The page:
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I purchased my Impact Shredder a few weeks ago now, and have to say Iím really pleased with it. It has made disposing of the garden waste so much easier. Prior to purchase I had two options available to me. Neither of which were really practical.
1) Collecting the hedge cuttings and bagging it up in Council Garden Refuse sacks. As Iím sure you know, not cheap. The council will refuse to collect if put into any other garden refuse sack other than their own, they are making a tidy profit out of us keen gardeners that's for sure. The price now set at £7.40 per roll of 10, or 74p a bag. A rather expensive way of doing it.
2) Using my garden incinerator bin that I purchased last year to save money. Though this in itís self is not ideal either. I have one neighbour who will complain at the drop of a hat, or dictate to you why you canít burn anything tonight. (I like to give all my neighbours within a distance of my garden warning that I will be lighting it, just so they can close any windows etc.)
After a couple of days worth of said neighbour telling me you canít do it tonight, and the cuttings sitting in a huge pile on my lawn (which was yellowing by the day). My mother suggested purchasing a shredder which she offered to pay for as a birthday gift. Much searching later I settled on the B&Q 2500w Impact Shredder. It was reasonably priced at £79.98 and more importantly in-stock at my local B&Q.
(Iíd like to mention a warning here: If you have any back problems at all, make sure you take someone with you when going to purchase you Shredder as the box weighs a tonne! Well not literally, but you know what I mean.)
On getting it home and unpacking the first thing you note is that there is very little assembly needed before your up and running. The main Shredder unit, two L shaped bars, one straight and the two wheels. In all a total of six bolts! The unit ships with the necessary tools for assembly, in this instance the Allen Key and a small thin Spanner.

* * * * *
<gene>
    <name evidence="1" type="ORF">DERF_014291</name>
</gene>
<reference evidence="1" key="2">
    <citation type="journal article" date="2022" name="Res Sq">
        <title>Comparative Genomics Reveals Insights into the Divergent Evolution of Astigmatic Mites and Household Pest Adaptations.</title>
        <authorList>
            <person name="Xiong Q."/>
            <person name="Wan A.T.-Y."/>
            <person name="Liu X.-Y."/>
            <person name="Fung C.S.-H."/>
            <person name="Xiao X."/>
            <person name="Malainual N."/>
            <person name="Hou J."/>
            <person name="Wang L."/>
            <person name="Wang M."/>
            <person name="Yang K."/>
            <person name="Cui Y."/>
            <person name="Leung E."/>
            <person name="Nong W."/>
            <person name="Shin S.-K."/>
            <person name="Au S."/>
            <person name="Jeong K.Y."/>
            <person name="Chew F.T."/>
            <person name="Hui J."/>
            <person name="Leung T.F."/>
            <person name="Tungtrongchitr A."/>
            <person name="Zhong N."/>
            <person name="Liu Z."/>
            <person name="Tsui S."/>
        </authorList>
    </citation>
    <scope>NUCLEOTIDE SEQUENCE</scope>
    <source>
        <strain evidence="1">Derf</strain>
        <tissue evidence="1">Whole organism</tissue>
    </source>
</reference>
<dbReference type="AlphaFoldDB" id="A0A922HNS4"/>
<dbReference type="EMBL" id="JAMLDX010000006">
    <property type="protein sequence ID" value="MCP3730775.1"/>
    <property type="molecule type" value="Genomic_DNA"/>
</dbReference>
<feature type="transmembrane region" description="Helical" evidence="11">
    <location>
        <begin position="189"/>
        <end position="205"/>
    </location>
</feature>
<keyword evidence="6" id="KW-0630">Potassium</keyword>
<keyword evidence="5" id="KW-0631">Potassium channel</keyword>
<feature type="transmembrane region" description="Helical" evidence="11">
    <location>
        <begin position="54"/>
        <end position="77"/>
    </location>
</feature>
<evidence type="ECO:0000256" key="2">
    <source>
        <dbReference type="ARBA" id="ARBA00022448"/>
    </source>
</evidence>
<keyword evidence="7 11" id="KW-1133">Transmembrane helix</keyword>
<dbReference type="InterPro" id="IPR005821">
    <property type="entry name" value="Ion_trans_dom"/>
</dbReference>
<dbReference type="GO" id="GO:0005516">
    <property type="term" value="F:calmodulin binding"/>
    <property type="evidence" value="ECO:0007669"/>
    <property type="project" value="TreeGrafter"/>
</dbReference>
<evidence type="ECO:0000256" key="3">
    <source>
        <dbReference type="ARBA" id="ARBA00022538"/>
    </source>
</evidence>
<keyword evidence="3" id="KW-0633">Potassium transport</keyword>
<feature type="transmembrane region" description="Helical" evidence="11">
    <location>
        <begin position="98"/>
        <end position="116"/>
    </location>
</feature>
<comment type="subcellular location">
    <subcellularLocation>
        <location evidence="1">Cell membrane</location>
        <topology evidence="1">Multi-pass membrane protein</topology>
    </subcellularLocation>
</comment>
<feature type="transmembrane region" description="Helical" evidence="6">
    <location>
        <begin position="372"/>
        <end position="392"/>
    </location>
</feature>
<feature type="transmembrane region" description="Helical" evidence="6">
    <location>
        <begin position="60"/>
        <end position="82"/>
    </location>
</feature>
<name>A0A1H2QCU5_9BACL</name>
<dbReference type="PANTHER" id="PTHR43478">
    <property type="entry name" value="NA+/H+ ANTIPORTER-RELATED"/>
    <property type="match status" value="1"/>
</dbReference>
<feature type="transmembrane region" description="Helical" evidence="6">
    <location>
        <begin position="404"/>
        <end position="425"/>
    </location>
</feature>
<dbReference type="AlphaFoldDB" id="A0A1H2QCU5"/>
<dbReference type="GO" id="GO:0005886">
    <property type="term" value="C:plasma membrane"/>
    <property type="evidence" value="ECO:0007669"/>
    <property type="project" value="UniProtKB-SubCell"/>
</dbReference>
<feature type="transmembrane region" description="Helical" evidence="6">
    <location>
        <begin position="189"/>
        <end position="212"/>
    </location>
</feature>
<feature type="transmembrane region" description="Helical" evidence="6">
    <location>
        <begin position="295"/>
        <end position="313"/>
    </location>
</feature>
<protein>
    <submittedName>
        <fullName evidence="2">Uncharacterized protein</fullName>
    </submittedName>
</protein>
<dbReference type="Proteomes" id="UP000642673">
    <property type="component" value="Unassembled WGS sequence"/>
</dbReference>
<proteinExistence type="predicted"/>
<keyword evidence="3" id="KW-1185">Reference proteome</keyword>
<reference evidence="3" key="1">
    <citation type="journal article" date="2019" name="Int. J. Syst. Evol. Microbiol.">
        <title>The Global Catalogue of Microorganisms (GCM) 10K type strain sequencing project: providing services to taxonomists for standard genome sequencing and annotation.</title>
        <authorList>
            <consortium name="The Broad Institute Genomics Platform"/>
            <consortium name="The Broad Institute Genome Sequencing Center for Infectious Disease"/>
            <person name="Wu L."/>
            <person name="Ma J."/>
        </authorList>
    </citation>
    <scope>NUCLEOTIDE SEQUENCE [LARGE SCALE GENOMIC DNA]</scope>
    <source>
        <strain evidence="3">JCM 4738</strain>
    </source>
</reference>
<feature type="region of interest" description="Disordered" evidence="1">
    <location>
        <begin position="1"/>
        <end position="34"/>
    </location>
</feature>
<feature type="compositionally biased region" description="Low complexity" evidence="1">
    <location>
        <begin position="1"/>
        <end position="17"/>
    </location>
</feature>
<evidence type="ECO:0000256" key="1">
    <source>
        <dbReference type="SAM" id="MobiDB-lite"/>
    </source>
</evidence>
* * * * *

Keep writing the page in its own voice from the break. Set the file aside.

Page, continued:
TIP: Allen keys are notoriously fiddly and a slow process, epically when coupled with holding a nut still by use of a spanner. To speed up this process I suggest you use an electric screw driver or drill with an Allen Key attachment.
Once I had finished putting the stand together I was ready to go. A quick read of the instructions later and what would have taken me a couple of nights worth if burning or twenty or thirty garden refuse sacks was completed in a little under an hour and a half. The number of bags used in the end = 1.5 ( A huge difference to prior number!)
The shredder was able to take upto 45mm branches, which equates to 4.5cm or 1.7inches. Though do bare in mind the harder and thicker the wood, the faster the blades will become blunt. (I will go into blades in a moment, as I want to explain a problem I had in this area!)
The noise level was 96db if I remember correctly. So it wasnít as noisy as some, and the ear plugs I purchased at the same time werenít really needed.
You are provided with a plastic plunger to push in smaller branches, larger ones auto feed into the shredder. At first I was worried that I might catch the cutting blades with this, then I realised it was designed it such a way the you couldnít. The moulded plunger had a ridged area that stopped it from going down to far.
The cable length wasnít great, only 3 meters long, so if you wanted to work any distance from the house you would need to use an extension cable.
Moveability is a dream with large wheels, very sturdy and easy to move around.